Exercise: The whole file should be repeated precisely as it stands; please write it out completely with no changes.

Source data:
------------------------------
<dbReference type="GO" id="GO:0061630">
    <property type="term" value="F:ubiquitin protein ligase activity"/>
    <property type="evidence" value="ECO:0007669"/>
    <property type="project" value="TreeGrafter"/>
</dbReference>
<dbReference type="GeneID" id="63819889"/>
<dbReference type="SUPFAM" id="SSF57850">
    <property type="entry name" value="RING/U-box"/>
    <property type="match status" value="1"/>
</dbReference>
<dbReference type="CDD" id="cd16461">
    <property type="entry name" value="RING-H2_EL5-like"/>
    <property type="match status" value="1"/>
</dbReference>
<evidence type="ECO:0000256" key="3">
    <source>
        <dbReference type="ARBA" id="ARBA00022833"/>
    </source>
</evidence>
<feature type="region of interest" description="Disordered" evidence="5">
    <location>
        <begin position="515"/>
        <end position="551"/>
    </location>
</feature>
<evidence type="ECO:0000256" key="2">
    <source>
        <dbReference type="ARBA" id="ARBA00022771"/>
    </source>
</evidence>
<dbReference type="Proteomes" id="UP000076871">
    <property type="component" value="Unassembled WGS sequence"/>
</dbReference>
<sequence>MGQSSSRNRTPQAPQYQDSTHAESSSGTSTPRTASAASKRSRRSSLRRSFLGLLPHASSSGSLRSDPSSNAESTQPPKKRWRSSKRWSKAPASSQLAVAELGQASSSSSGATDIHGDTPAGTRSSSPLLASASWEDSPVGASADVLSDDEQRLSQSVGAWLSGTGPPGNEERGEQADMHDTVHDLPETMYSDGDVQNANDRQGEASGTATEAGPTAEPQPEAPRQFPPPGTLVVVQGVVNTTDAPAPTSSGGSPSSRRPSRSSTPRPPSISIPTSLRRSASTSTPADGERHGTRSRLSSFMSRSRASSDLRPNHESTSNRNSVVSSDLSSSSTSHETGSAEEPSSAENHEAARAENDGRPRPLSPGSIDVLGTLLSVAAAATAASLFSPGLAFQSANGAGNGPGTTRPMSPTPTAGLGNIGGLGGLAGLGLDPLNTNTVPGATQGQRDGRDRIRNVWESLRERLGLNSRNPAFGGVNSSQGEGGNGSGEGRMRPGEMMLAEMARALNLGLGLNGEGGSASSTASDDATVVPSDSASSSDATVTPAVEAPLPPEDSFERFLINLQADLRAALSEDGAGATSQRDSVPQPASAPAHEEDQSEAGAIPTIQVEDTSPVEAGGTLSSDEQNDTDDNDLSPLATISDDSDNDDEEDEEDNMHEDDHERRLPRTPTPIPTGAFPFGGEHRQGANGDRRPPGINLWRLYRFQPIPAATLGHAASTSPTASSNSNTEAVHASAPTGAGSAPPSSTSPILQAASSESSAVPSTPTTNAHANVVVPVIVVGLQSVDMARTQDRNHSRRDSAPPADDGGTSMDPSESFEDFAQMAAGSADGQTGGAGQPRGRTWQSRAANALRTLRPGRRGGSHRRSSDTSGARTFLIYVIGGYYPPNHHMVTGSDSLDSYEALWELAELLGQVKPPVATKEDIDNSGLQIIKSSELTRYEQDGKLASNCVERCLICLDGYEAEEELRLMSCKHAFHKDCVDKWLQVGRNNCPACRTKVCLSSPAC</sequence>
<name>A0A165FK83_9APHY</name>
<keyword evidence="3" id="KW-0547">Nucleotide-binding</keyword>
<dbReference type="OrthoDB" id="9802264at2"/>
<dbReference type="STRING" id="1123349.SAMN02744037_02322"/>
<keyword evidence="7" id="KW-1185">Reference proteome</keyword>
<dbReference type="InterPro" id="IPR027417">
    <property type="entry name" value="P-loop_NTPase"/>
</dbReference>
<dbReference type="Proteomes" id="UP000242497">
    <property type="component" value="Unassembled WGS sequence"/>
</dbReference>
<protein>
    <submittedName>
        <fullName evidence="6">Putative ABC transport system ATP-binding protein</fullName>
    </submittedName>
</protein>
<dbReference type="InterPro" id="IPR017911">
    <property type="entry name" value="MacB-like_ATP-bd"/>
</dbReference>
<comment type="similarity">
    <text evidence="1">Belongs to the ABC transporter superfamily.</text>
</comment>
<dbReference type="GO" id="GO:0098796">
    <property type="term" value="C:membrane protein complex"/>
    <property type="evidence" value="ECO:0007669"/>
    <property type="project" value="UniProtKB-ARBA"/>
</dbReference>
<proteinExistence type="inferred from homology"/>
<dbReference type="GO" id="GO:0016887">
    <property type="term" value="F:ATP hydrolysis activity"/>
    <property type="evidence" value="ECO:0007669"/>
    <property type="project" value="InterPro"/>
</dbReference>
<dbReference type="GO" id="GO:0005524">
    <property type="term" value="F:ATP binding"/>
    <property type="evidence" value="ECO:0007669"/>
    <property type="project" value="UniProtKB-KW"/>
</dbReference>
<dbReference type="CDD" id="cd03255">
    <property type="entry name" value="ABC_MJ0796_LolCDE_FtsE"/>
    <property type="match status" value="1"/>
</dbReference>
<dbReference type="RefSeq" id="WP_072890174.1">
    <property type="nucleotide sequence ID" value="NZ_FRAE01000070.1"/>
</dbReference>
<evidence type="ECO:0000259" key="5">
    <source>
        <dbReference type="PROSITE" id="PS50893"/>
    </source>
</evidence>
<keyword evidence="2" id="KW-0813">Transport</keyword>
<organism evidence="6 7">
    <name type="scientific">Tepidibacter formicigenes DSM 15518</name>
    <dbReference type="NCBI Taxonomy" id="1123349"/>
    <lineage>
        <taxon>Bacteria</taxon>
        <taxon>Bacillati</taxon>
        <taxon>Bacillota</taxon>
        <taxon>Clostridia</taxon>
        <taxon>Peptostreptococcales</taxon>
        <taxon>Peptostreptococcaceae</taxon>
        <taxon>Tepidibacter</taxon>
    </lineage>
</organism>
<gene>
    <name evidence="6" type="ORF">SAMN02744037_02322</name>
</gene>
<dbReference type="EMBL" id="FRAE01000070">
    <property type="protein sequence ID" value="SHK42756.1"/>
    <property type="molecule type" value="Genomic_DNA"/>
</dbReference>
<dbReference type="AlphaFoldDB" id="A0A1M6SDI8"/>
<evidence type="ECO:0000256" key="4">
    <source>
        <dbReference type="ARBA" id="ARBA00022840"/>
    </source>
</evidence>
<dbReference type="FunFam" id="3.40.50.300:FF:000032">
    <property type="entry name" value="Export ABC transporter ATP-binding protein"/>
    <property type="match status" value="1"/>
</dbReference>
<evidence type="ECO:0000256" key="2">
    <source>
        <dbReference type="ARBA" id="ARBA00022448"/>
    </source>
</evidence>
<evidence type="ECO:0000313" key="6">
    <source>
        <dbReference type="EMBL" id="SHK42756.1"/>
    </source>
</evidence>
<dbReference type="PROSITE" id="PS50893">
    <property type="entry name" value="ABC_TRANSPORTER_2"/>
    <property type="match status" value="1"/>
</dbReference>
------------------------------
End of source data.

<dbReference type="GO" id="GO:0061630">
    <property type="term" value="F:ubiquitin protein ligase activity"/>
    <property type="evidence" value="ECO:0007669"/>
    <property type="project" value="TreeGrafter"/>
</dbReference>
<dbReference type="GeneID" id="63819889"/>
<dbReference type="SUPFAM" id="SSF57850">
    <property type="entry name" value="RING/U-box"/>
    <property type="match status" value="1"/>
</dbReference>
<dbReference type="CDD" id="cd16461">
    <property type="entry name" value="RING-H2_EL5-like"/>
    <property type="match status" value="1"/>
</dbReference>
<evidence type="ECO:0000256" key="3">
    <source>
        <dbReference type="ARBA" id="ARBA00022833"/>
    </source>
</evidence>
<feature type="region of interest" description="Disordered" evidence="5">
    <location>
        <begin position="515"/>
        <end position="551"/>
    </location>
</feature>
<evidence type="ECO:0000256" key="2">
    <source>
        <dbReference type="ARBA" id="ARBA00022771"/>
    </source>
</evidence>
<dbReference type="Proteomes" id="UP000076871">
    <property type="component" value="Unassembled WGS sequence"/>
</dbReference>
<sequence>MGQSSSRNRTPQAPQYQDSTHAESSSGTSTPRTASAASKRSRRSSLRRSFLGLLPHASSSGSLRSDPSSNAESTQPPKKRWRSSKRWSKAPASSQLAVAELGQASSSSSGATDIHGDTPAGTRSSSPLLASASWEDSPVGASADVLSDDEQRLSQSVGAWLSGTGPPGNEERGEQADMHDTVHDLPETMYSDGDVQNANDRQGEASGTATEAGPTAEPQPEAPRQFPPPGTLVVVQGVVNTTDAPAPTSSGGSPSSRRPSRSSTPRPPSISIPTSLRRSASTSTPADGERHGTRSRLSSFMSRSRASSDLRPNHESTSNRNSVVSSDLSSSSTSHETGSAEEPSSAENHEAARAENDGRPRPLSPGSIDVLGTLLSVAAAATAASLFSPGLAFQSANGAGNGPGTTRPMSPTPTAGLGNIGGLGGLAGLGLDPLNTNTVPGATQGQRDGRDRIRNVWESLRERLGLNSRNPAFGGVNSSQGEGGNGSGEGRMRPGEMMLAEMARALNLGLGLNGEGGSASSTASDDATVVPSDSASSSDATVTPAVEAPLPPEDSFERFLINLQADLRAALSEDGAGATSQRDSVPQPASAPAHEEDQSEAGAIPTIQVEDTSPVEAGGTLSSDEQNDTDDNDLSPLATISDDSDNDDEEDEEDNMHEDDHERRLPRTPTPIPTGAFPFGGEHRQGANGDRRPPGINLWRLYRFQPIPAATLGHAASTSPTASSNSNTEAVHASAPTGAGSAPPSSTSPILQAASSESSAVPSTPTTNAHANVVVPVIVVGLQSVDMARTQDRNHSRRDSAPPADDGGTSMDPSESFEDFAQMAAGSADGQTGGAGQPRGRTWQSRAANALRTLRPGRRGGSHRRSSDTSGARTFLIYVIGGYYPPNHHMVTGSDSLDSYEALWELAELLGQVKPPVATKEDIDNSGLQIIKSSELTRYEQDGKLASNCVERCLICLDGYEAEEELRLMSCKHAFHKDCVDKWLQVGRNNCPACRTKVCLSSPAC</sequence>
<name>A0A165FK83_9APHY</name>
<keyword evidence="3" id="KW-0547">Nucleotide-binding</keyword>
<dbReference type="OrthoDB" id="9802264at2"/>
<dbReference type="STRING" id="1123349.SAMN02744037_02322"/>
<keyword evidence="7" id="KW-1185">Reference proteome</keyword>
<dbReference type="InterPro" id="IPR027417">
    <property type="entry name" value="P-loop_NTPase"/>
</dbReference>
<dbReference type="Proteomes" id="UP000242497">
    <property type="component" value="Unassembled WGS sequence"/>
</dbReference>
<protein>
    <submittedName>
        <fullName evidence="6">Putative ABC transport system ATP-binding protein</fullName>
    </submittedName>
</protein>
<dbReference type="InterPro" id="IPR017911">
    <property type="entry name" value="MacB-like_ATP-bd"/>
</dbReference>
<comment type="similarity">
    <text evidence="1">Belongs to the ABC transporter superfamily.</text>
</comment>
<dbReference type="GO" id="GO:0098796">
    <property type="term" value="C:membrane protein complex"/>
    <property type="evidence" value="ECO:0007669"/>
    <property type="project" value="UniProtKB-ARBA"/>
</dbReference>
<proteinExistence type="inferred from homology"/>
<dbReference type="GO" id="GO:0016887">
    <property type="term" value="F:ATP hydrolysis activity"/>
    <property type="evidence" value="ECO:0007669"/>
    <property type="project" value="InterPro"/>
</dbReference>
<dbReference type="GO" id="GO:0005524">
    <property type="term" value="F:ATP binding"/>
    <property type="evidence" value="ECO:0007669"/>
    <property type="project" value="UniProtKB-KW"/>
</dbReference>
<dbReference type="CDD" id="cd03255">
    <property type="entry name" value="ABC_MJ0796_LolCDE_FtsE"/>
    <property type="match status" value="1"/>
</dbReference>
<dbReference type="RefSeq" id="WP_072890174.1">
    <property type="nucleotide sequence ID" value="NZ_FRAE01000070.1"/>
</dbReference>
<evidence type="ECO:0000259" key="5">
    <source>
        <dbReference type="PROSITE" id="PS50893"/>
    </source>
</evidence>
<keyword evidence="2" id="KW-0813">Transport</keyword>
<organism evidence="6 7">
    <name type="scientific">Tepidibacter formicigenes DSM 15518</name>
    <dbReference type="NCBI Taxonomy" id="1123349"/>
    <lineage>
        <taxon>Bacteria</taxon>
        <taxon>Bacillati</taxon>
        <taxon>Bacillota</taxon>
        <taxon>Clostridia</taxon>
        <taxon>Peptostreptococcales</taxon>
        <taxon>Peptostreptococcaceae</taxon>
        <taxon>Tepidibacter</taxon>
    </lineage>
</organism>
<gene>
    <name evidence="6" type="ORF">SAMN02744037_02322</name>
</gene>
<dbReference type="EMBL" id="FRAE01000070">
    <property type="protein sequence ID" value="SHK42756.1"/>
    <property type="molecule type" value="Genomic_DNA"/>
</dbReference>
<dbReference type="AlphaFoldDB" id="A0A1M6SDI8"/>
<evidence type="ECO:0000256" key="4">
    <source>
        <dbReference type="ARBA" id="ARBA00022840"/>
    </source>
</evidence>
<dbReference type="FunFam" id="3.40.50.300:FF:000032">
    <property type="entry name" value="Export ABC transporter ATP-binding protein"/>
    <property type="match status" value="1"/>
</dbReference>
<evidence type="ECO:0000256" key="2">
    <source>
        <dbReference type="ARBA" id="ARBA00022448"/>
    </source>
</evidence>
<evidence type="ECO:0000313" key="6">
    <source>
        <dbReference type="EMBL" id="SHK42756.1"/>
    </source>
</evidence>
<dbReference type="PROSITE" id="PS50893">
    <property type="entry name" value="ABC_TRANSPORTER_2"/>
    <property type="match status" value="1"/>
</dbReference>